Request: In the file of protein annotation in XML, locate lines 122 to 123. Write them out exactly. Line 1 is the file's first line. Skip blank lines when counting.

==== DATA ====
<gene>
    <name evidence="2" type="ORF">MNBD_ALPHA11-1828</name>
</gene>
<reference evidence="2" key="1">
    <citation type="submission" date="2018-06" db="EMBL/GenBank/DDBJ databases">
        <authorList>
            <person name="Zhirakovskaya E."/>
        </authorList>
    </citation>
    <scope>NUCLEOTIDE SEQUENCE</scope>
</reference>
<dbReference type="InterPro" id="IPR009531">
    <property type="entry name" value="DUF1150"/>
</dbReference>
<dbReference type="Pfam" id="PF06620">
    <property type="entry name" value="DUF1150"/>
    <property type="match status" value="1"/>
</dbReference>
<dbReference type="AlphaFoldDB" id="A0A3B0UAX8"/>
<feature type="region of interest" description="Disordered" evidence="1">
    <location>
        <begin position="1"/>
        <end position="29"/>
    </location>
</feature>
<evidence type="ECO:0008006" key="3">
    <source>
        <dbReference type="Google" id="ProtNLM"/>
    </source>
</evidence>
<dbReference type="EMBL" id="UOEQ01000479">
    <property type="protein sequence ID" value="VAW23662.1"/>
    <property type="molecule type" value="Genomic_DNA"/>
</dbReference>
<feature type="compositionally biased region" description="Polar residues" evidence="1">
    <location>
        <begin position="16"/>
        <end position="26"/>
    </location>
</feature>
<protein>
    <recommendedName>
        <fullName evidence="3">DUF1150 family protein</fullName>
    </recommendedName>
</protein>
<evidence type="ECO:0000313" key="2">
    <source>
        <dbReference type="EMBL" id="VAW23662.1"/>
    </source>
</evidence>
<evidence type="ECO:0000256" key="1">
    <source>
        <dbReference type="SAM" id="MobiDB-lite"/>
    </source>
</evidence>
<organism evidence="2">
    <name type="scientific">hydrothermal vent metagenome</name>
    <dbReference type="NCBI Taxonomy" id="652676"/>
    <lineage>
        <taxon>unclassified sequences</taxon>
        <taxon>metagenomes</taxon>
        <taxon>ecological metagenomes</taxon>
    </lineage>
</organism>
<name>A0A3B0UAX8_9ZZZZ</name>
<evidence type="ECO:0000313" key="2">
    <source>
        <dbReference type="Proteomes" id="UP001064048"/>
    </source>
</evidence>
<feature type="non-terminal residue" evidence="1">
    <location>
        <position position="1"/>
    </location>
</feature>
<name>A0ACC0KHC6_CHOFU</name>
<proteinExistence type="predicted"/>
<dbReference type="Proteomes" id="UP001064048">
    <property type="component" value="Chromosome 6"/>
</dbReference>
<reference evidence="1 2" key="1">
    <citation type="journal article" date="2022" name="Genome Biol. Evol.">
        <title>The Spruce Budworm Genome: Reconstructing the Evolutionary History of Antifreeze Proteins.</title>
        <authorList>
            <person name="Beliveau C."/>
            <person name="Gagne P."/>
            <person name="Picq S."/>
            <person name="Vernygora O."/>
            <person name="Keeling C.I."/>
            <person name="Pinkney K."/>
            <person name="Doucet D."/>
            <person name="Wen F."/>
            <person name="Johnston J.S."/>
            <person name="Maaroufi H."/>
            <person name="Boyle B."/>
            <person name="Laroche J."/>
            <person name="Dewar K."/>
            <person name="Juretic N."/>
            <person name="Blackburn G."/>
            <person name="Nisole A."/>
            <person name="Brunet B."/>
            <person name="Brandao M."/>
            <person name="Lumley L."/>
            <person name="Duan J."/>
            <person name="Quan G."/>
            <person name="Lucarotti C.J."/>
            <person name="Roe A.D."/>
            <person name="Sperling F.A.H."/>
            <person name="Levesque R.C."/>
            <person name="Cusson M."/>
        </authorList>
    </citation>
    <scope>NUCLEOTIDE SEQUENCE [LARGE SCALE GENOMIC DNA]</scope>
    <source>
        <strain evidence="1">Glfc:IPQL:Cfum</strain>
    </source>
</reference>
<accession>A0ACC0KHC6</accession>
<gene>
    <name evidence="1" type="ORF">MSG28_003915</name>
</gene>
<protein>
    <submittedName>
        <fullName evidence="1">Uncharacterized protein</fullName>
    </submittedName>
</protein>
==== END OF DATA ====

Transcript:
<protein>
    <submittedName>